Watt’s name has been floated to head the Federal Housing Finance Agency, but some Congressional Black Caucus members see the Cabinet post as one that operates “mainly in the shadows.”
Another senior CBC member, pressed on whether he thought the White House should formally respond to the letter, feigned disinterest.
“I can’t remember,” the lawmaker said.
The White House has signaled that Obama will meet face to face with the CBC, but the meeting has not yet been scheduled, Fudge said.
At last week’s meeting between Obama and House Democrats, no one from the CBC asked the president about the group’s concerns, even as some members, including Rep. Sheila Jackson Lee, D-Texas, approached the microphone to ask about other issues.
Obama’s Cabinet has been a sore spot for some caucus members for a while, and it is one of the most palpable illustrations of the complicated relationship between the first black president and the CBC.
President Bill Clinton nominated seven African-Americans to his Cabinet. President George W. Bush nominated four. Obama has nominated only one — Attorney General Eric H. Holder Jr. — although he has installed blacks such as U.N. Ambassador Susan E. Rice and EPA Administrator Lisa P. Jackson to other sub-Cabinet positions.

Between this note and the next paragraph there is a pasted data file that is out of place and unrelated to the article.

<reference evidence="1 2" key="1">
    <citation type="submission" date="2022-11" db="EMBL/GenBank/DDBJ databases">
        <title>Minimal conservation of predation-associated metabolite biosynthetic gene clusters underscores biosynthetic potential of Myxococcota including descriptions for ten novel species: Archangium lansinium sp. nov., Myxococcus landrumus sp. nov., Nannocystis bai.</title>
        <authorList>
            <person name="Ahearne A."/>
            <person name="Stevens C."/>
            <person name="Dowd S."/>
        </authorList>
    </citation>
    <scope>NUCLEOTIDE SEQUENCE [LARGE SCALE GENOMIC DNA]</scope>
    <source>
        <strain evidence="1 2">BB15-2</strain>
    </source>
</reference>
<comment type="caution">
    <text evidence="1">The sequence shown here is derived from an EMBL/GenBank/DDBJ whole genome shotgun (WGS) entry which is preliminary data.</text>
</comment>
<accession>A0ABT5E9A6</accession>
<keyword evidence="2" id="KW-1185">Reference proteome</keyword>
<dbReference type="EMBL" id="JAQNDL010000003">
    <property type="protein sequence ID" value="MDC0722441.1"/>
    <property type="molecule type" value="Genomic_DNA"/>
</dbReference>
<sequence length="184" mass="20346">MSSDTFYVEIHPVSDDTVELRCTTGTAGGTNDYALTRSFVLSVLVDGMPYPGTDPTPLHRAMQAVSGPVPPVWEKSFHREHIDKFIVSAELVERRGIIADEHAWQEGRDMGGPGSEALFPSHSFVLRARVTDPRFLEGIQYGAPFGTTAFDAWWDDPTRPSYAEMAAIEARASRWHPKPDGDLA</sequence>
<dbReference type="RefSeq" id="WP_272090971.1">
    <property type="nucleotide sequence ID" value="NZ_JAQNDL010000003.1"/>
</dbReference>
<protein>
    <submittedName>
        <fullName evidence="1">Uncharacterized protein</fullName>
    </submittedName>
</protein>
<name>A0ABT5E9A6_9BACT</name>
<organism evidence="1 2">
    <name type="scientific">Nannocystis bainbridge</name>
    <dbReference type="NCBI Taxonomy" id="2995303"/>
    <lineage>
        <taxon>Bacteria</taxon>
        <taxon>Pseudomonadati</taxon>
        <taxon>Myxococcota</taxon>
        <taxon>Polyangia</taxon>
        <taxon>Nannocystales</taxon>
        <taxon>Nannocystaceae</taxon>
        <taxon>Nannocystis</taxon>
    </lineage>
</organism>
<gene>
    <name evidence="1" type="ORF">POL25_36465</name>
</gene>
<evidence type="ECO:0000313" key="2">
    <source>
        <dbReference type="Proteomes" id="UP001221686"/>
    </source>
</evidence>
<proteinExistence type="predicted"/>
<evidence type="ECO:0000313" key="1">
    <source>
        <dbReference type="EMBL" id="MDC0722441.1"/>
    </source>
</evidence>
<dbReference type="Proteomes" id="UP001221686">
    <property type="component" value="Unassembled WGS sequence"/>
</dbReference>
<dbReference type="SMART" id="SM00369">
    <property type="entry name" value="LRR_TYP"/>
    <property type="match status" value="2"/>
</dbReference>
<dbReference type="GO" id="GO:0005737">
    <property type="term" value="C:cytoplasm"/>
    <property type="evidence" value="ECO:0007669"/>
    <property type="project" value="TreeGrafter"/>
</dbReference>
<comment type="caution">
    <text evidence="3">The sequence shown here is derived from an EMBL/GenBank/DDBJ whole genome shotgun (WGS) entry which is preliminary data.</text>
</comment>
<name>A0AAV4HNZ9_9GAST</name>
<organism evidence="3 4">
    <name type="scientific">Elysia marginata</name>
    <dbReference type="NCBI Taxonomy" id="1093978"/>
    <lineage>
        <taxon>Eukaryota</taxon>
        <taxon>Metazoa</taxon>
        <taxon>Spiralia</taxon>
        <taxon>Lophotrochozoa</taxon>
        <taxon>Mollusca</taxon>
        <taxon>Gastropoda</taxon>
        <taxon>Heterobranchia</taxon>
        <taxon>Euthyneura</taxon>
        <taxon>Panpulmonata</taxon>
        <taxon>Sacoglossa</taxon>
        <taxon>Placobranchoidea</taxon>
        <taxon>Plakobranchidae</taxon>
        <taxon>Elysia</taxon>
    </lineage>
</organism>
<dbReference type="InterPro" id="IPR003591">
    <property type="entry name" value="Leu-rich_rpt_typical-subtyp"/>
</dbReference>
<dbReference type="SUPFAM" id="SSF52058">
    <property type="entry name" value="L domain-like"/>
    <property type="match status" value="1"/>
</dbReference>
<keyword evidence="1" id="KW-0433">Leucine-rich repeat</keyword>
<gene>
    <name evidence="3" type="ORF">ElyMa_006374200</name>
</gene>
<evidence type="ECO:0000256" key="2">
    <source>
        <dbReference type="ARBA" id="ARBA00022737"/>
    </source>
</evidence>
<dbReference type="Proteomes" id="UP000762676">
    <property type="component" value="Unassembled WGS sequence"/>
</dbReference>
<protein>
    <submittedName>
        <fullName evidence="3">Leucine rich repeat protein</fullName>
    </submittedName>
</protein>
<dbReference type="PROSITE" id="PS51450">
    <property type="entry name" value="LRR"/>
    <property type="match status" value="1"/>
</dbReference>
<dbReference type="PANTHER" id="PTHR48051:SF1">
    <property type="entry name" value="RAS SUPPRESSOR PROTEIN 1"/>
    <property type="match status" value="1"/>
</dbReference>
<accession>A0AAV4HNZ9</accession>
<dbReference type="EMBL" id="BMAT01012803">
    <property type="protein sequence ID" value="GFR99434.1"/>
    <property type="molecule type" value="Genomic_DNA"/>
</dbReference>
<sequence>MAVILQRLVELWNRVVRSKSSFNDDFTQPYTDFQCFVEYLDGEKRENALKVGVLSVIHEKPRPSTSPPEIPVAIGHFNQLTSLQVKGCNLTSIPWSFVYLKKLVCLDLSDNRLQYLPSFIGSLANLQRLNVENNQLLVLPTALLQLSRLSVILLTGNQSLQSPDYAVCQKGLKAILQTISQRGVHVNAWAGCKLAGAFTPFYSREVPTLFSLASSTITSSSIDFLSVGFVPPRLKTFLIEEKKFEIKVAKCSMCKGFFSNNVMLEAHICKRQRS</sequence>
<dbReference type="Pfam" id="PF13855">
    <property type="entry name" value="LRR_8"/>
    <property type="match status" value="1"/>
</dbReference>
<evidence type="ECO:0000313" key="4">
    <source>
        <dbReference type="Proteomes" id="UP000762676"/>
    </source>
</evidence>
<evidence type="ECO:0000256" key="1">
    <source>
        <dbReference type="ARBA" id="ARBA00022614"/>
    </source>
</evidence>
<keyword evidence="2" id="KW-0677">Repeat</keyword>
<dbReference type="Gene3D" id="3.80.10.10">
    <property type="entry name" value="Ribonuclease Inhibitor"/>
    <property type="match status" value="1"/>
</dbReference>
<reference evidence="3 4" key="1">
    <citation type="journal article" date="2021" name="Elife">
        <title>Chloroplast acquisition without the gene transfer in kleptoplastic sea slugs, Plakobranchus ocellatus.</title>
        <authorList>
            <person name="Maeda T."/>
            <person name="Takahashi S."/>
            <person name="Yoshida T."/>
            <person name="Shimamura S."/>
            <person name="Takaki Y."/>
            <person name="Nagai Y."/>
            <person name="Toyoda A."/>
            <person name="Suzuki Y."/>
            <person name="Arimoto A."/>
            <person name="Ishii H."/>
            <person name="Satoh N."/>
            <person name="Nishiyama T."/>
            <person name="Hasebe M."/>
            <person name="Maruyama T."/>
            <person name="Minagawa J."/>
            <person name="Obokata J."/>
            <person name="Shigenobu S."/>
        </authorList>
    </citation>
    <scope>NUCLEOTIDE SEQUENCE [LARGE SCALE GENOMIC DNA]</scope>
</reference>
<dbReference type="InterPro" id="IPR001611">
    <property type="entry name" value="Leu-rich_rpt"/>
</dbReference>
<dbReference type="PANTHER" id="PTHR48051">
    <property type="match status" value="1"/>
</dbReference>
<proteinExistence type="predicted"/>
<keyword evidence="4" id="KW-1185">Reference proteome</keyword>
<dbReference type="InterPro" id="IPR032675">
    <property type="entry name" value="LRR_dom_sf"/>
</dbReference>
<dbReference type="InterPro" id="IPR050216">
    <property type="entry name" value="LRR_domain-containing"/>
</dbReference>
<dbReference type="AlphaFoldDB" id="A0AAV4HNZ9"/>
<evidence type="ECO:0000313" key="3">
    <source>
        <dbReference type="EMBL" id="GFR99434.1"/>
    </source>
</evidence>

“President Obama has selected only one African-American to his cabinet so far, the lowest number of any President in 38 years,” Burke wrote.
CBC members said Watt, a member of the Financial Services Committee, would be a perfect fit for the FHFA, given his sharp intellect and experience on housing issues.
And some members, including Democratic Reps. Keith Ellison of Minnesota and Hank Johnson of Georgia, said the post is quite prestigious in their view.
“FHFA is very important. I don’t think it’s small potatoes at all. And for all the people who are looking for some write-downs, they need somebody who understands the issues and understands the importance of getting the housing market working again,” Ellison said.
Sen. Dianne Feinstein, D-Calif., chairman of the Senate Intelligence Committee, speaks with reporters in the Capitol after a speech on the Senate floor that accused the CIA of searching computers set up for Congressional staff for their research of interrogation programs.